Women see change in Pope Francis’ words, if not his actions

Women see change in Pope Francis’ words, if not his actions

PHILADELPHIA – St. Edith Stein was an academic, philosopher, Carmelite nun, and martyr during World War II. Stein also was a brilliant example of what St. John Paul II described as the “feminine genius,” an term inspired by her writings, according to Terry Polakovic. Polakovic, president of Endow, used Stein’s

PHILADELPHIA – St. Edith Stein was an academic, philosopher, Carmelite nun, and martyr during World War II.

Stein also was a brilliant example of what St. John Paul II described as the “feminine genius,” an term inspired by her writings, according to Terry Polakovic.

Polakovic, president of Endow, used Stein’s life and writings to illuminate “The Special Place of Women in the Family, the Church and the World” during a breakout session Wednesday at the World Meeting of Families in Philadelphia.

The eighth World Meeting of Families is the largest in history and the first in the United States, bringing more than 17,500 pilgrims from 100 countries this week to Philadelphia. It’s what brought Pope Francis to the United States and where he will celebrate the closing Mass Sunday on Benjamin Franklin Parkway.

In Stein’s thinking, the place of a woman — what makes her essence different from man’s, Polakovic said — is that “women’s nature, her body and soul are ordered toward spousal and maternal love.”

What job she can have in the Church, the continued call by some for women to be ordained to the priesthood, she said, is a “secondary question.” It comes from a worldview that determines someone or something’s value based on its usefulness, she said.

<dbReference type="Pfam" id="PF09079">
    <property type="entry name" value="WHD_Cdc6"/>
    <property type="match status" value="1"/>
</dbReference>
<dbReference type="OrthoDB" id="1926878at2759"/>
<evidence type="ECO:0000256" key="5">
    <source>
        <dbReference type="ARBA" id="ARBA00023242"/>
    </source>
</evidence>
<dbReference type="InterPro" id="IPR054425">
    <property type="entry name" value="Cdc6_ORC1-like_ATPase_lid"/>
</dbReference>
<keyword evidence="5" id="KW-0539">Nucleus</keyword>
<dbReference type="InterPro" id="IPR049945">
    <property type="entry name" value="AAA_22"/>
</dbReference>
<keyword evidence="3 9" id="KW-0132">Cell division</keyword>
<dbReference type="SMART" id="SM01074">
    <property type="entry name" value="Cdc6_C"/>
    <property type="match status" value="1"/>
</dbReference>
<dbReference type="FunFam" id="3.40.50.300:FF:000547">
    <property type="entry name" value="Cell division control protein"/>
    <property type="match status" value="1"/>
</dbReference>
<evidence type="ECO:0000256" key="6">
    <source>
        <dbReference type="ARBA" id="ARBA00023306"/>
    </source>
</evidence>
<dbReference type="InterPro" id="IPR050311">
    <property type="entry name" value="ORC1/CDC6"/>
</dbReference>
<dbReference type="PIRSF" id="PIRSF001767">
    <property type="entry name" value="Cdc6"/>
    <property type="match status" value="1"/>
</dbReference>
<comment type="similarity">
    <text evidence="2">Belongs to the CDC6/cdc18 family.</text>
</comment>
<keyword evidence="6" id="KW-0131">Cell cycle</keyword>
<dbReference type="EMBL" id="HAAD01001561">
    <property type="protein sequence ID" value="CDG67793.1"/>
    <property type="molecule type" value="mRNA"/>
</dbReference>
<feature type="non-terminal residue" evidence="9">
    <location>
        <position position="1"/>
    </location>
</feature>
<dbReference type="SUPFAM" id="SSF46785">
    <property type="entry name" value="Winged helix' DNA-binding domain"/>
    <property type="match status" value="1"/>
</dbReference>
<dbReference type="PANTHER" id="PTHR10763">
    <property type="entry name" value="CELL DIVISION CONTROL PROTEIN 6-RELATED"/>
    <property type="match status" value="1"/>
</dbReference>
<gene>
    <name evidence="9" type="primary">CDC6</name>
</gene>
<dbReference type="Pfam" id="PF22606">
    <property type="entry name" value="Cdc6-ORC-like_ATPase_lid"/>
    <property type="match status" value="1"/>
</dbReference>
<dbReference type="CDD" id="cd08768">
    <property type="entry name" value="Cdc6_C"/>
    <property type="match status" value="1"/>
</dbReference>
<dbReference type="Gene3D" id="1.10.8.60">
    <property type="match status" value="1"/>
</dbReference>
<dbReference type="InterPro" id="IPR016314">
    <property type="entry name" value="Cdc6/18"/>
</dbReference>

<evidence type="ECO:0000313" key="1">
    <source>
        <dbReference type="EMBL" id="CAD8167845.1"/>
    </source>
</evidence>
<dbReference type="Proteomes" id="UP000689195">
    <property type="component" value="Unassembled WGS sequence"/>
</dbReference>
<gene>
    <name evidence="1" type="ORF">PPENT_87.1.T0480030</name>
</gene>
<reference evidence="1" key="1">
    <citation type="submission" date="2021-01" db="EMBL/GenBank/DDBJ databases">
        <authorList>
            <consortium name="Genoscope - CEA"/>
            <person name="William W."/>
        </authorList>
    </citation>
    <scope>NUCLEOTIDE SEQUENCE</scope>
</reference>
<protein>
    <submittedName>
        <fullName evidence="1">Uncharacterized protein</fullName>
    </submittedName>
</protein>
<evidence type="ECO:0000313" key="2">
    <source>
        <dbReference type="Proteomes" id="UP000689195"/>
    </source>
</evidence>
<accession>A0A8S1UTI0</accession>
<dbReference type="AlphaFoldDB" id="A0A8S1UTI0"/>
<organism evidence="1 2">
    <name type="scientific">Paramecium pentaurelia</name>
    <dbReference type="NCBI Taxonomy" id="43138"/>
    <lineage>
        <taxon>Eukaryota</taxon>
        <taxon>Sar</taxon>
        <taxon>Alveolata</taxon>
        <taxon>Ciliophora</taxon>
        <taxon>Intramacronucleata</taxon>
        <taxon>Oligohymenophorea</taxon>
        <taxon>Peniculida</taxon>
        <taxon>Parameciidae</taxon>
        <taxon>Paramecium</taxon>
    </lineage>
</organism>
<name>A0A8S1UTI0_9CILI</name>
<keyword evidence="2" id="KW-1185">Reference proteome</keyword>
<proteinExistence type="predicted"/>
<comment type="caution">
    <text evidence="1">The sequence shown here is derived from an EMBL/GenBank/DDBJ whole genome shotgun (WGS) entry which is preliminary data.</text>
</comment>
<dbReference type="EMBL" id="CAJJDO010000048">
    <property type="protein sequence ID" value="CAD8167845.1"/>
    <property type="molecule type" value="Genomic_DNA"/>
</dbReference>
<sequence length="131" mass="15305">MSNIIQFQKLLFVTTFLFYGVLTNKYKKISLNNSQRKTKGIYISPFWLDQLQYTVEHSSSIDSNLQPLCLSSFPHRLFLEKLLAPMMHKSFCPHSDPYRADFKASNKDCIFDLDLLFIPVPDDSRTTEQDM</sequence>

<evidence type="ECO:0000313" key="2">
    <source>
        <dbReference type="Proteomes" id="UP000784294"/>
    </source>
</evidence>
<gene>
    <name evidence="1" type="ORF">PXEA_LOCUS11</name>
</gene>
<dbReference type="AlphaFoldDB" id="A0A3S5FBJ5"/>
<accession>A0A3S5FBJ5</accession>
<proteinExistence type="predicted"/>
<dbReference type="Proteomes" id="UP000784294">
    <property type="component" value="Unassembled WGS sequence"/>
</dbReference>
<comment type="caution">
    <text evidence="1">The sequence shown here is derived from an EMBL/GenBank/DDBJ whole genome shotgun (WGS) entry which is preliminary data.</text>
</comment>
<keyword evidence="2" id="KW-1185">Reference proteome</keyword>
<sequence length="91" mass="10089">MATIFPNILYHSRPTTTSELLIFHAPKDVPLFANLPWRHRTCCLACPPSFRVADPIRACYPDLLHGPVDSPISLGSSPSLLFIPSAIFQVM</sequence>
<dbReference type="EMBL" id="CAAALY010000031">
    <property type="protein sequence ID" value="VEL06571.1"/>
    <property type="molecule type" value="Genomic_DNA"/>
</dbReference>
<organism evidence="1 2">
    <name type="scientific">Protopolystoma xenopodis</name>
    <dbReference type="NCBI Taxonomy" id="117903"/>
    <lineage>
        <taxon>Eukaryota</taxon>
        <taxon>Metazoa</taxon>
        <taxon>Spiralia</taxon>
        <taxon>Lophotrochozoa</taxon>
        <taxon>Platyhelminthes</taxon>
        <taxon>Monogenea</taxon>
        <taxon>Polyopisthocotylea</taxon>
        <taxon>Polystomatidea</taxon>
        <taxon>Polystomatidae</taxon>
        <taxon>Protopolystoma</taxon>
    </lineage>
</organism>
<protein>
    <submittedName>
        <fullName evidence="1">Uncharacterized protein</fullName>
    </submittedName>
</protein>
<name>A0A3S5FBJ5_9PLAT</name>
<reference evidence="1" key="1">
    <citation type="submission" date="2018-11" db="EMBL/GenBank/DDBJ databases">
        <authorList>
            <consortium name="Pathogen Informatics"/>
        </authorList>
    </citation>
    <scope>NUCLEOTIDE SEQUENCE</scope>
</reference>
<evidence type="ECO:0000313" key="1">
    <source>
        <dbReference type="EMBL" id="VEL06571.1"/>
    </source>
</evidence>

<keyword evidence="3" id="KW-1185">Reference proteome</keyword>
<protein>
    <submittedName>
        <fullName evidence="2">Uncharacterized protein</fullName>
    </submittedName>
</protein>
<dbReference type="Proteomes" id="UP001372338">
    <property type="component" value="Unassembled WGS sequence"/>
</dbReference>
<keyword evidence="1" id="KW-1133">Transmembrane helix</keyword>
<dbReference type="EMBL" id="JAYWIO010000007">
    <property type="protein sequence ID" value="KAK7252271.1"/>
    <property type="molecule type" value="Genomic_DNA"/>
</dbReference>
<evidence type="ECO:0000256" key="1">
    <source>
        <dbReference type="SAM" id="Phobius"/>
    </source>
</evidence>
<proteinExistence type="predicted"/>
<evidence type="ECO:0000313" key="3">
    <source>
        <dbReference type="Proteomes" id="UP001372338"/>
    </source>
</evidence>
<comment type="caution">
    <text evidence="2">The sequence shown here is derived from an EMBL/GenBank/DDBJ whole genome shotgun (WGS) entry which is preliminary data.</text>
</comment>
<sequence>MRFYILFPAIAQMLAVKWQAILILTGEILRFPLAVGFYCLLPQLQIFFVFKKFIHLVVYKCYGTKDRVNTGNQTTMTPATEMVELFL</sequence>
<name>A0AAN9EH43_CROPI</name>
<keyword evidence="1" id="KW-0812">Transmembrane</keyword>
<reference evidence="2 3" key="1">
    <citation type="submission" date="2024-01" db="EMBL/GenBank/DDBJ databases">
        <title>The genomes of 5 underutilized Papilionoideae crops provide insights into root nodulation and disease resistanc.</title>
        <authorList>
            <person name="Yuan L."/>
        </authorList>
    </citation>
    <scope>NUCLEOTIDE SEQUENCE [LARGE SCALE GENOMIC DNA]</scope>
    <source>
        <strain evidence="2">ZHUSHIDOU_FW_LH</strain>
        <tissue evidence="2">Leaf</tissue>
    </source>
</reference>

But, she said, “We are human beings, not human doings.”

Still, Polakovic said after the breakout session, she’d like to see women’s voices included in things like next month’s synod on the family. Pope Francis has named 30 women to attend the synod as auditors. Only the 279 bishops are allowed to vote.

“The question is why are no women there? I mean, it’s a synod on the family. Why is it all bishops and cardinals and that type of thing? Clearly, that doesn’t represent the traditional family,” she said.

That’s something she said may be “yet to come” during Francis’ pontificate. Already, women run Catholic hospitals and schools. They’re theologians and professors. They just can’t be priests, she said.

“(The pope) has said there are certainly places within the hierarchical Church for women. There’s no reason women couldn’t sit on a pontifical council or head a pontifical council that has always been headed by a cardinal or something like that,” she said.

Not everybody in the audience at the session necessarily believed gender to be as clear-cut as it was expressed.

Marcia Garber of Quincy, Mass., used the question-and-answer part of the session to share the story of her son C.J., who was transgender. He died of a heroin overdose at age 20 nearly seven years ago — a result of the discrimination he experienced, Garber said.

“I would just like to offer all of my experience as a gift to this group and to this conference to open your eyes and your minds, your ears, your hearts, your souls,” she said.

Garber is part of DignityUSA, one of a coalition of LGBT-rights groups called Equally Blessed that is hosting several families as pilgrims and had planned to hold events at St. John the Evangelist Parish until the Archdiocese of Philadelphia intervened. Instead, a full week of events is scheduled at Arch Street United Methodist Church.

Mary Freml, sitting beside Garber, made the pilgrimage from Springfield, Ill., with her son, who is gay. It’s OK for people to disagree with the groups, Freml said, but not to condemn and judge, which is where she sees Francis bringing change to the Church.

“He’s listening. He’s opening his ears. He’s not making changes in Church doctrine or anything like that, but just the fact that he’s listening is a major change from the past,” she said.

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